The Ministry of Social Development is hosting community engagement workshops from October 30th to November 27th in 14 Communities throughout the province to get feedback on the proposed integrated service delivery model.

See attached flyer for information, times and locations.



On August 20th 2012, the Shuswap Association for Community Living received a generous $2,500 grant from the Shuswap Community Foundation. There were many applications for the available grant money, and difficult decisions had to be made, but Deborah Chapman, Chair of the Grant Selection Committee noted “the important role SACL plays in the mental health of our community”. The grant was made possible by the Mary Douhaniuk Memorial, the Turner Orchards Endowment, and the Shuswap Community Foundation General Endowment Funds.

Jo-Anne Crawford, Executive Director of SACL expressed her appreciation for the extra help that the Shuswap Community Foundation provides non-profit agencies that are in such need. Funding is always limited, and the grant funds will be put towards much needed technology updates that will help “kick-off” the agency’s 50th year of service to the community.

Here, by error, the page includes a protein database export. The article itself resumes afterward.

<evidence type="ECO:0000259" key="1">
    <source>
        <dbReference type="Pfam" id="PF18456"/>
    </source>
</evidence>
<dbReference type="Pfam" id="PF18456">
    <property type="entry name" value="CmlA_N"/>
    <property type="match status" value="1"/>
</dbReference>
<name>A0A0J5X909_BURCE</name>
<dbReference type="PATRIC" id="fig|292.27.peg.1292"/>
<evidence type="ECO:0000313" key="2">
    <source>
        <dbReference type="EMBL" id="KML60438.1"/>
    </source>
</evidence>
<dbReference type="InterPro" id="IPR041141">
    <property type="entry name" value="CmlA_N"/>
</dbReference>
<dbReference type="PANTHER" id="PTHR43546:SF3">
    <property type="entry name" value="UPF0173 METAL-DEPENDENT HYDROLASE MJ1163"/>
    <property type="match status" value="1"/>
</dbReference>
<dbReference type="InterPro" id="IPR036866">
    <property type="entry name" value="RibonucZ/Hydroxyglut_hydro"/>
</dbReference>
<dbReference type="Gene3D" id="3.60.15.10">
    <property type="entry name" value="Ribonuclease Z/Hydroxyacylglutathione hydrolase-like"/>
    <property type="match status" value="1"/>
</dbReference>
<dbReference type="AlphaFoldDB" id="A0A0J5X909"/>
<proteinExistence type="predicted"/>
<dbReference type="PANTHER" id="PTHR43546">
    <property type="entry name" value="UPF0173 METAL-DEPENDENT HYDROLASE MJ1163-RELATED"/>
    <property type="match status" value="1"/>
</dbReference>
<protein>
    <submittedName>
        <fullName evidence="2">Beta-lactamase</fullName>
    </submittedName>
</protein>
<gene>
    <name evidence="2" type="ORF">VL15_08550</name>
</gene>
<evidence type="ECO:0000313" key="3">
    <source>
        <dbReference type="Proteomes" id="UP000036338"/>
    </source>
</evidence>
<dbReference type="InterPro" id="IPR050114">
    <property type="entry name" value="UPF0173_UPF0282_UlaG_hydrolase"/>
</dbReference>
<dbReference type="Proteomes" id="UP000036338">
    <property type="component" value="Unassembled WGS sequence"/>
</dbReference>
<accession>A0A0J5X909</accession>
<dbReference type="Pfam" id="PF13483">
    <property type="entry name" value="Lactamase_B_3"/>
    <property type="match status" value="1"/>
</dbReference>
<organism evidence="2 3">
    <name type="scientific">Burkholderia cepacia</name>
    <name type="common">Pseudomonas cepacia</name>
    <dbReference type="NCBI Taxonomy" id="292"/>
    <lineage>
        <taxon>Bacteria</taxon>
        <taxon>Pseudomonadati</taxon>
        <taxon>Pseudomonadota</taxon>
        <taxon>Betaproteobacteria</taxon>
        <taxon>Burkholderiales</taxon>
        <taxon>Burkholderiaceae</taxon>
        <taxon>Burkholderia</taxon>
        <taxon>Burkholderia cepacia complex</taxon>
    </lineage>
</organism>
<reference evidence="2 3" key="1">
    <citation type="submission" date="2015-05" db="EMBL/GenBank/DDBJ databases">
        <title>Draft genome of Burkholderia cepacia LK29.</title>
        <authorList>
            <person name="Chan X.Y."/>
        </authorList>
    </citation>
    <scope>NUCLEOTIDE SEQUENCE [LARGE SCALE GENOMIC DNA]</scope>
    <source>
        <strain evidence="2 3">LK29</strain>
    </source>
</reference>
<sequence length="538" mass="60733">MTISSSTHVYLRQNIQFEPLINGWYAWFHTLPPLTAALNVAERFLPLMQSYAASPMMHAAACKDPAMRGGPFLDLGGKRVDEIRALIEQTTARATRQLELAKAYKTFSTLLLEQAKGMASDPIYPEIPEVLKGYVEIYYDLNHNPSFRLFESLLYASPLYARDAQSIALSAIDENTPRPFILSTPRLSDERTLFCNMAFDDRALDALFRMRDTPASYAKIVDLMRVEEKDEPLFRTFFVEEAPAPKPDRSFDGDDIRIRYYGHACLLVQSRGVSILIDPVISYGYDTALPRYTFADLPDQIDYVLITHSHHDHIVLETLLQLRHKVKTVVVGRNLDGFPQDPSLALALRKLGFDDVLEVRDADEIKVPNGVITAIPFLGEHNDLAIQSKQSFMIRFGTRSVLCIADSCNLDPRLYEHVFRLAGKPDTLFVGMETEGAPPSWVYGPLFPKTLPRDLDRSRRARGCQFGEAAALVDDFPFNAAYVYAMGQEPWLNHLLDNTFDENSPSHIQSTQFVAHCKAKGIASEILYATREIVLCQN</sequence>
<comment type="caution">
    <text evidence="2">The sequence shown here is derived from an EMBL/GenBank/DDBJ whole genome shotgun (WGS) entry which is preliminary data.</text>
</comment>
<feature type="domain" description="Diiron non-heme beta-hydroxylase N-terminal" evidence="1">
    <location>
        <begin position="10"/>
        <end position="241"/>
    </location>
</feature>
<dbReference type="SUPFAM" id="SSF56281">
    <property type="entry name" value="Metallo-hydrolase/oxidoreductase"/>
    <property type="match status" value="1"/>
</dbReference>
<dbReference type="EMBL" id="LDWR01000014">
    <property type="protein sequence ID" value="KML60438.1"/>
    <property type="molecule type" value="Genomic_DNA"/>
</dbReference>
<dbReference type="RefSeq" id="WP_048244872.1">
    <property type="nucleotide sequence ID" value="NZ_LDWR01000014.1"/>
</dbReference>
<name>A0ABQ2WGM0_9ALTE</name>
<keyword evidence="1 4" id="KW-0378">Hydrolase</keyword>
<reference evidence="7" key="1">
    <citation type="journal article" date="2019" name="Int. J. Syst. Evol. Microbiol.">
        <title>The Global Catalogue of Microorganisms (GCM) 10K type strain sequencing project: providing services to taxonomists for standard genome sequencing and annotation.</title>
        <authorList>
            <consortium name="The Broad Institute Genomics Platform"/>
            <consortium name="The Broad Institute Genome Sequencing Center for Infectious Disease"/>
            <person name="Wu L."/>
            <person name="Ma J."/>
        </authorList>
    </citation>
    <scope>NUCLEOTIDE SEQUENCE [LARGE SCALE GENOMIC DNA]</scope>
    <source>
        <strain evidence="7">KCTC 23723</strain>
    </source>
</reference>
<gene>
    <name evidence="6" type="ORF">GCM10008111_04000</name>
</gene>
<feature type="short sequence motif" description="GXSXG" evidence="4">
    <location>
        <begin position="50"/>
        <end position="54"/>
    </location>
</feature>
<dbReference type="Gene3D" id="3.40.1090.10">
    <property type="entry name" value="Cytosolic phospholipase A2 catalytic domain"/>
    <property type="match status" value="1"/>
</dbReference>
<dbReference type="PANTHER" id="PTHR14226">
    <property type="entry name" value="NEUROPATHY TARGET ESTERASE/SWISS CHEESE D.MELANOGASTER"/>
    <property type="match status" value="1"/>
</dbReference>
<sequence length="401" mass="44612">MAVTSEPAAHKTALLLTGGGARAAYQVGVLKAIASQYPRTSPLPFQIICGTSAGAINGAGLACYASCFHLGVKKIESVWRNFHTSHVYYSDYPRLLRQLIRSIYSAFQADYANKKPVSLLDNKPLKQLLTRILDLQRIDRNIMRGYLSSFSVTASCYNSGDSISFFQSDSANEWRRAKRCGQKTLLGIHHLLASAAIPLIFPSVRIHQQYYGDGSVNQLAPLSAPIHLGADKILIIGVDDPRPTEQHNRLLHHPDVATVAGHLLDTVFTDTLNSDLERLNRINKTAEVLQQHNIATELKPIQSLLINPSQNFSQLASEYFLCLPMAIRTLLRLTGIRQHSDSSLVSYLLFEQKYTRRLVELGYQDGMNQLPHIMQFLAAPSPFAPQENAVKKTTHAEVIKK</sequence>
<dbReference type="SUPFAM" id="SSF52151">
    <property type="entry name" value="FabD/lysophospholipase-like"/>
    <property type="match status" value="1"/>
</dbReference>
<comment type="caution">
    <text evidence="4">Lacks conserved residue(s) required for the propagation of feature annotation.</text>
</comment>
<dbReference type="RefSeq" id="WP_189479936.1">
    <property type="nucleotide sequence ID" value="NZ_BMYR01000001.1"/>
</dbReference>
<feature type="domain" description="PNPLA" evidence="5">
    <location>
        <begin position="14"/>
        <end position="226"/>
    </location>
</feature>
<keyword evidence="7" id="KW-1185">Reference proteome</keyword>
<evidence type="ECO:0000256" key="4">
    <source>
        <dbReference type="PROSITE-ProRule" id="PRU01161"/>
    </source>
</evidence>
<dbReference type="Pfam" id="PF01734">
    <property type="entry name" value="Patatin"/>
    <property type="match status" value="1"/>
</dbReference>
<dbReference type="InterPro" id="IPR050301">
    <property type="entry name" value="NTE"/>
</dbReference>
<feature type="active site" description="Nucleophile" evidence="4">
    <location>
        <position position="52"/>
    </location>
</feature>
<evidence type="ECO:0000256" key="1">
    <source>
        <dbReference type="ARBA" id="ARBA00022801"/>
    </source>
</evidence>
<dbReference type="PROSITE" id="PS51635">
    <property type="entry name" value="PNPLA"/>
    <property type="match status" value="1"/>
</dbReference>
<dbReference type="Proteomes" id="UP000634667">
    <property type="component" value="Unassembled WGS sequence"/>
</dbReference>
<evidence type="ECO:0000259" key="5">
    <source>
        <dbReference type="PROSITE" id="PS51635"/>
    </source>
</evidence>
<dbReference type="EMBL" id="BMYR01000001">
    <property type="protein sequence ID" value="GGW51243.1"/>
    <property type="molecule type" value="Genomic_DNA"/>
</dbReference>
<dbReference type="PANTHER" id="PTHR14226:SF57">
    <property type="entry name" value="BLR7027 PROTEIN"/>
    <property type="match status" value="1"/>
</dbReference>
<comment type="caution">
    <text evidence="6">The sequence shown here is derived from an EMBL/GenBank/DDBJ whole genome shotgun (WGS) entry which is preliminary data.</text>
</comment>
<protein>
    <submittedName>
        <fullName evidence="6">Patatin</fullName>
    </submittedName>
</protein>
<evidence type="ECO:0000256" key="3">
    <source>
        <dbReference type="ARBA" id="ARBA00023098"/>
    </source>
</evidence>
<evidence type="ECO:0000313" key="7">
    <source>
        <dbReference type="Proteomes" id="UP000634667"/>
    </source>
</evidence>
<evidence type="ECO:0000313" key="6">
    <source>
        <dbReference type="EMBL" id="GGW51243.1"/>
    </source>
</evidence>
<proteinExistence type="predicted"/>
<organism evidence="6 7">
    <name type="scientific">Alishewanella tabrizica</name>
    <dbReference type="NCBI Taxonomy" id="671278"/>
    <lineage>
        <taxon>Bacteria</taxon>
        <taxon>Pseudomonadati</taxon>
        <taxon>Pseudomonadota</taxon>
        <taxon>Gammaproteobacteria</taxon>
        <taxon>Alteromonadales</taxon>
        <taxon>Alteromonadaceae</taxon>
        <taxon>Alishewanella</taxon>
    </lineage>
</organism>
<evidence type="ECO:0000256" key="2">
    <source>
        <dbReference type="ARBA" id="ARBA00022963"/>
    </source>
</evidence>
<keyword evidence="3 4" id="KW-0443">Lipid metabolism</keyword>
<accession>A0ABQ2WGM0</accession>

Shuswap Association for Community Living has received a $1,000.00 donation from the Daybreak Club which will be used for the purchase of a new computer.  The Association appreciates the ongoing support of the Daybreak Club who really does exemplify “Service Above Self.”

Shuswap Association for Community Living (SACL) was informed in early March that the City of Salmon Arm Grants-in-Aid Adjudication Committee awarded the association with a cheque for $1,850.00.  There were many worthy submissions for consideration.  While requests for funding totaled $100,222 the committee had only $45,250 to disburse.

The members of the committee commended our organization for our work providing employment support for adults with intellectual disabilities. The City of Salmon Arm Grants-in-Aid Adjudication Committee stated that they see this as a great benefit to our community.

SACL will be using those funds to pay for the water, sewer and garbage bills for the property at Salmon River Road – 4590 10th Avenue SW,  and for our low income housing tri-plex.

 By Barb Brouwer – Salmon Arm Observer Published: February 18, 2012 6:00 AM

They’re the tops and it shows.